From Classroom to Construction Site with the Career Center

May 2024

article by jessica renstrom | photos by nathan satran

“Our construction project is just like any other new home construction you might see around town except that we have a lot more people working on it at any given time,” explains Mark Bolt, House Construction Teacher at the Billings Career Center. Why? This construction site is also a classroom. 

Students are currently engaged in hands-on learning at 4645 Liahona Drive, the 48th home built by Billings Career Center students. The Billings Career Center offers students a variety of trade classes, including Interior Design/Home Improvement, Building Construction, Geometry and Construction, Electrical, and Urban Agriculture. Students from these courses benefit from in-depth instruction and real-world experience as they use their knowledge to build a house from the ground up, thanks to funding from the Home Builders Association of Billings. 


Mark Bolt’s students are responsible for nearly all aspects of the construction process from start to finish: “When school starts in the fall, the foundation walls have been poured along with the basement and garage floors and maybe the driveway. Our students complete almost all the other phases of construction.” Students finish the framing, windows and doors, roofing, insulation, flooring, trim, cabinets, siding, and even special finishes. 

By the end of the school year, students have greatly expanded their knowledge. “They have developed some skills in nearly every phase of home building and know what they like and don't when considering which trade to pursue,” explains Mark. “Even students who don't pursue a career in construction still have learned valuable skills that they can use in their homes someday.” 

Many Career Center students eventually pursue careers in the trade industry, including the current General Contractor for house #48, Ryan Henderson. “I was a student in the program while attending West High, and I worked on houses #17 and #18,” says Ryan, who attributes the Career Center’s home building program to the start of his 33 years in the construction industry. “I didn’t know I would go into construction until I started the program. It gives opportunities for students to see different paths they may not have known.” 

When it opened last year, Ryan, an HBA member who was selected by the HBA Board of Directors, was eager to serve as the volunteer general contractor. Since then, he has worked diligently to get more wholesalers and suppliers involved with the home and demonstrate proper installation techniques to students.  


Electrical installation of the home is also completed by students. “The Electrical class, for exclusively junior and senior students, is solely responsible for all wiring systems at the Career Center house,” states David Tolton, Billings Career Center Teacher of Engineering and Electronics. “This includes all aspects of code adherence, circuit design, service installation, distribution circuits, rough-in and finish wiring, and low-voltage systems.”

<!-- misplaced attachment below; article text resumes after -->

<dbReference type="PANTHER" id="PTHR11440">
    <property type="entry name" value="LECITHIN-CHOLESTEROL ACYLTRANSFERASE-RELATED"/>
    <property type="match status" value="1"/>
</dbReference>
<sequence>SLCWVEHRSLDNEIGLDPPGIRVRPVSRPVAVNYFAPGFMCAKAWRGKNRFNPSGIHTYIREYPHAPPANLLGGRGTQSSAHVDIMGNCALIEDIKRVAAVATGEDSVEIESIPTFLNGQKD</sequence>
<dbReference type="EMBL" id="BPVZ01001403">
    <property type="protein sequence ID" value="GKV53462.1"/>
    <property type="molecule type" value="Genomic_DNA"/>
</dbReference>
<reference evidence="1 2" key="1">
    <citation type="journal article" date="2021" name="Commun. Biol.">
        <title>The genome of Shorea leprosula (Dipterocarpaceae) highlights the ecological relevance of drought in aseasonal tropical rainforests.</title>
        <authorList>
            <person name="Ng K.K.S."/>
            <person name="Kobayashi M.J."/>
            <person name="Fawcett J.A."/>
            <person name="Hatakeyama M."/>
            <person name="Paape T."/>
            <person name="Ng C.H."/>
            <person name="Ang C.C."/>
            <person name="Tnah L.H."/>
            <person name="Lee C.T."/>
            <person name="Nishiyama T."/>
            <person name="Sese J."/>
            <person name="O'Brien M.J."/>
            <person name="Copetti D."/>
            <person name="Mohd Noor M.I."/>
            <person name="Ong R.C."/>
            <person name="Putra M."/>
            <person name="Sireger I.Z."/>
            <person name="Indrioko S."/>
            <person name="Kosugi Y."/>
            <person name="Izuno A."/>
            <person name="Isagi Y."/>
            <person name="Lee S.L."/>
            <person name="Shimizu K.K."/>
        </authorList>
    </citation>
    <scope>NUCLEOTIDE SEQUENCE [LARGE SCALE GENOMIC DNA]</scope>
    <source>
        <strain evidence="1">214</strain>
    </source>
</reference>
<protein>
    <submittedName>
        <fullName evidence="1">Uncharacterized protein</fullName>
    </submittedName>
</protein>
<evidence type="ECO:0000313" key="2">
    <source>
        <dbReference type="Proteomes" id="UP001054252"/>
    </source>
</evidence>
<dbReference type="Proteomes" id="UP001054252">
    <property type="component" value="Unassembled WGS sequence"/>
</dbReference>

Although knowledge of electrical systems benefits students as future homeowners, many of David’s students pursue similar careers after building Career Center homes. “Numerous graduates are currently working as electricians and general contractors, some of which have their own contracting businesses. An increasing number of students have enrolled as Montana Registered Apprentices and work professionally for electrical contractors as part of their high school days, giving them a launch in both experience and pay in advance of graduation.”  


In addition to constructing the house, students are also tasked with beautifying the home inside and out. The Career Center’s Agriculture Education Teacher, Joylynn Petrosky, works with students to develop the knowledge and skills to create the home’s landscaping. “They learn about designing and redesigning landscapes, which many of them will do during their lifetime. They also gain practical skills in landscape installation that they can utilize one way or another in their lives after high school.” 

Creating the home’s landscaping requires both significant planning and time-intensive installation of many elements, including sprinkler systems, edging, weed fabric, rock, plants, and sod. “Being able to look at a yard that they landscaped is the ultimate reward,” states Joylynn. “Students will work in the cold, wet, and mud and often run into frustrations. Working as a team to accomplish a project of this caliber is something they don't quickly forget.” 


Inside the home, students of Luci Wollschlager, Interior Design Teacher and owner of A-Line Drafting and Design, enhance the space as they plan, bid, and install all the chosen design elements. “My students start out learning the basics of space planning and move on to the material identification and selections. They work in groups to select all the finishes for the house,” explains Luci.  

After learning programs like AutoCAD and SketchUp, students create models to show their recommendations. “From there, the students create design boards to present to their peers and to the Homebuilders Association, who vote for the winning design.”  

Two West High juniors, Mia Lantis and Audrey Tulett, are this year's interior design competition winners. “My design was inspired by a more modern contemporary look,” Audrey shares. “With the help of my partner, we were able to combine our personal styles to find the perfect colors, flooring, tiles, counters, etc., to create a design that flows together.”  

“We hoped to make our design fun, memorable, and one that future buyers would fall in love with,” adds Mia. 

The house is scheduled to be completed by May 31, but the public can get a sneak peek of the students’ work during an Open House on May 25.   

Originally printed in the May 2024 issue of Simply Local Magazine

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